Spring Fires & Global Warming

Driving back to Missouri yesterday, I crossed the Flint Hills of eastern Kansas.  Most of those grass-covered ridges were charred from recent controlled burns and active fires were scattered across the rolling terrain, sending massive plumes of smoke into the hazy sky.  This spectacle occurs every April in the Flint Hills and, it's safe to say, in many other ranching and agricultural areas throughout the country and across the globe.

One can only begin to imagine how much carbon is added to the atmosphere by this annual rite of spring.  How many power plant closures or vehicle use restrictions would be needed to balance the carbon emissions produced by this activity?  While the process is used to eliminate invasive plant species, control tree growth on the grasslands and enrich the soil, mimicking the effects of natural wildfires, one wonders if these benefits outweigh the air pollution and its exacerbation of global warming.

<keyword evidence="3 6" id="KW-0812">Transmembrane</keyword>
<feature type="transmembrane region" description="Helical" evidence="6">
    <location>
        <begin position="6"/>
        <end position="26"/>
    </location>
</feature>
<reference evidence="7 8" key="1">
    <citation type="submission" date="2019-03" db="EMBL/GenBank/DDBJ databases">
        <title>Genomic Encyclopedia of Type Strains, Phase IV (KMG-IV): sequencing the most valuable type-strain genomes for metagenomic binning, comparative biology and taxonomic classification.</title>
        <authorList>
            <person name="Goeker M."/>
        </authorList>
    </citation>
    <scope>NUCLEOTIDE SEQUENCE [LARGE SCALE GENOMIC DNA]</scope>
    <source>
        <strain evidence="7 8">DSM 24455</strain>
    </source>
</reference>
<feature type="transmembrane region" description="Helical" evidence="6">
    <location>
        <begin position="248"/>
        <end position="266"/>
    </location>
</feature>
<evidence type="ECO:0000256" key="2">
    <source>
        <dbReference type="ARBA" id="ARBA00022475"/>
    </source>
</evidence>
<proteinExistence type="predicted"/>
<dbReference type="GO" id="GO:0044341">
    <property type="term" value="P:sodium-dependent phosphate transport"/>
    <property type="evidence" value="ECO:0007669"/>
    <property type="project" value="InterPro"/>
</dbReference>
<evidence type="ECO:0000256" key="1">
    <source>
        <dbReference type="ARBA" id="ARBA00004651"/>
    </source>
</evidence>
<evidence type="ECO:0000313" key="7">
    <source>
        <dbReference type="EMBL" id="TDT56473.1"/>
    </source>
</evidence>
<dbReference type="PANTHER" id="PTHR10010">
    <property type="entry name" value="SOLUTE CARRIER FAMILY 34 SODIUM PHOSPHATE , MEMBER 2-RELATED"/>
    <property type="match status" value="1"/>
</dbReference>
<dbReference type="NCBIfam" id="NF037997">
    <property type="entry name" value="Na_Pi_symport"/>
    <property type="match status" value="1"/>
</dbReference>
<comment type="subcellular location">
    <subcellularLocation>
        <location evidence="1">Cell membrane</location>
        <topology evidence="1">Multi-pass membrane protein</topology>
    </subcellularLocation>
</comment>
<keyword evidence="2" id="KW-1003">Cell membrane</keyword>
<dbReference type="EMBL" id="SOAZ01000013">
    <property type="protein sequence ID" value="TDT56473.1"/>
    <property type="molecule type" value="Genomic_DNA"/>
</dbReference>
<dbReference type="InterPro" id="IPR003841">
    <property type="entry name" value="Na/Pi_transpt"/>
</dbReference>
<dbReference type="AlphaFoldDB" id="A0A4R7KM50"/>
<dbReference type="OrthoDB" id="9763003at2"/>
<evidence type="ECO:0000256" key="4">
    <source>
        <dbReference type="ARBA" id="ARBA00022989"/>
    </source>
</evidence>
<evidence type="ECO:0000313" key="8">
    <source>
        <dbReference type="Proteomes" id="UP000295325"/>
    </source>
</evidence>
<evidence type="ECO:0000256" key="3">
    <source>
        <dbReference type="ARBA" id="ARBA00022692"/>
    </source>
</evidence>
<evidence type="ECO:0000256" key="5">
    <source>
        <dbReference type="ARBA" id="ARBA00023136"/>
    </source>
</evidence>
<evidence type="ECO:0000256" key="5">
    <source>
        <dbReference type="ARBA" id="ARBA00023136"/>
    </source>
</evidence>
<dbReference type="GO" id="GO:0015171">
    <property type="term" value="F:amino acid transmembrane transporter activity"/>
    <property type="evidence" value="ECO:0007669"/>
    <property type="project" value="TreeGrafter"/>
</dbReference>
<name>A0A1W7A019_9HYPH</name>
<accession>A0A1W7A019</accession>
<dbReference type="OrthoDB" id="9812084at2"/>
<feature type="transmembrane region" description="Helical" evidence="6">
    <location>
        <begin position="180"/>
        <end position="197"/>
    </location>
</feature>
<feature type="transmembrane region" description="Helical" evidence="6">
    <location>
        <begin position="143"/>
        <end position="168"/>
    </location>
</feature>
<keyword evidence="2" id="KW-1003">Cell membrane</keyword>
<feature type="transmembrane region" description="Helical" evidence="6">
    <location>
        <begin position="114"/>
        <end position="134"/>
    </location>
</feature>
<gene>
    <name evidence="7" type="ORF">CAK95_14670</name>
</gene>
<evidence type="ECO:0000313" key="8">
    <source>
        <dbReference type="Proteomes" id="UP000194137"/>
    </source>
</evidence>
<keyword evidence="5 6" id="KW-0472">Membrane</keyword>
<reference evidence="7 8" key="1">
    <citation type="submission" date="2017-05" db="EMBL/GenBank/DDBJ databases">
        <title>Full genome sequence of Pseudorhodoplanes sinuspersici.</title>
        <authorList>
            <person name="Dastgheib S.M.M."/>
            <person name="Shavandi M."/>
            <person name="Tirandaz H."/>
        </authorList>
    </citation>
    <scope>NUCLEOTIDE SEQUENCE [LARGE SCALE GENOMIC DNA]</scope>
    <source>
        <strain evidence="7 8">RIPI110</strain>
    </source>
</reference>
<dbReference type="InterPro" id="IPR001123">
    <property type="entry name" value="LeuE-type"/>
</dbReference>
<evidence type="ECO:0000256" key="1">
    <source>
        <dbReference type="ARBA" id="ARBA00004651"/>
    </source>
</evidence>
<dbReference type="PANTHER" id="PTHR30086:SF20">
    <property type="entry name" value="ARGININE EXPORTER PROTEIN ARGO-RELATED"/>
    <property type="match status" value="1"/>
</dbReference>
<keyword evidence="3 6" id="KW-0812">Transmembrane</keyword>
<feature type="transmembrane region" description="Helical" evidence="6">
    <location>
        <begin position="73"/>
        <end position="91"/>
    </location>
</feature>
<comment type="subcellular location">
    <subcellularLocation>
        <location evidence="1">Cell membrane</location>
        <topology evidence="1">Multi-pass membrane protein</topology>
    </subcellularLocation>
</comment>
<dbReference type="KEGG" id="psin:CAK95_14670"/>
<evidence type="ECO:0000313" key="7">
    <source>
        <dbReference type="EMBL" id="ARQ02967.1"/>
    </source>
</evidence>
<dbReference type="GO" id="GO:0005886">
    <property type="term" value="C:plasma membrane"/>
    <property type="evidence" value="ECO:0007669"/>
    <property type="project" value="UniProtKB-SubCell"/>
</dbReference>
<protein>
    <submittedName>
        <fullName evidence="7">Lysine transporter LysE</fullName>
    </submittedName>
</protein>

Of course, many (if not most) farmers and ranchers in the U.S. tend to believe that the global warming "theory" is just another liberal delusion.  For those of us who are concerned about the potential effects of climate change, a drive across eastern Kansas in April is a disturbing experience indeed.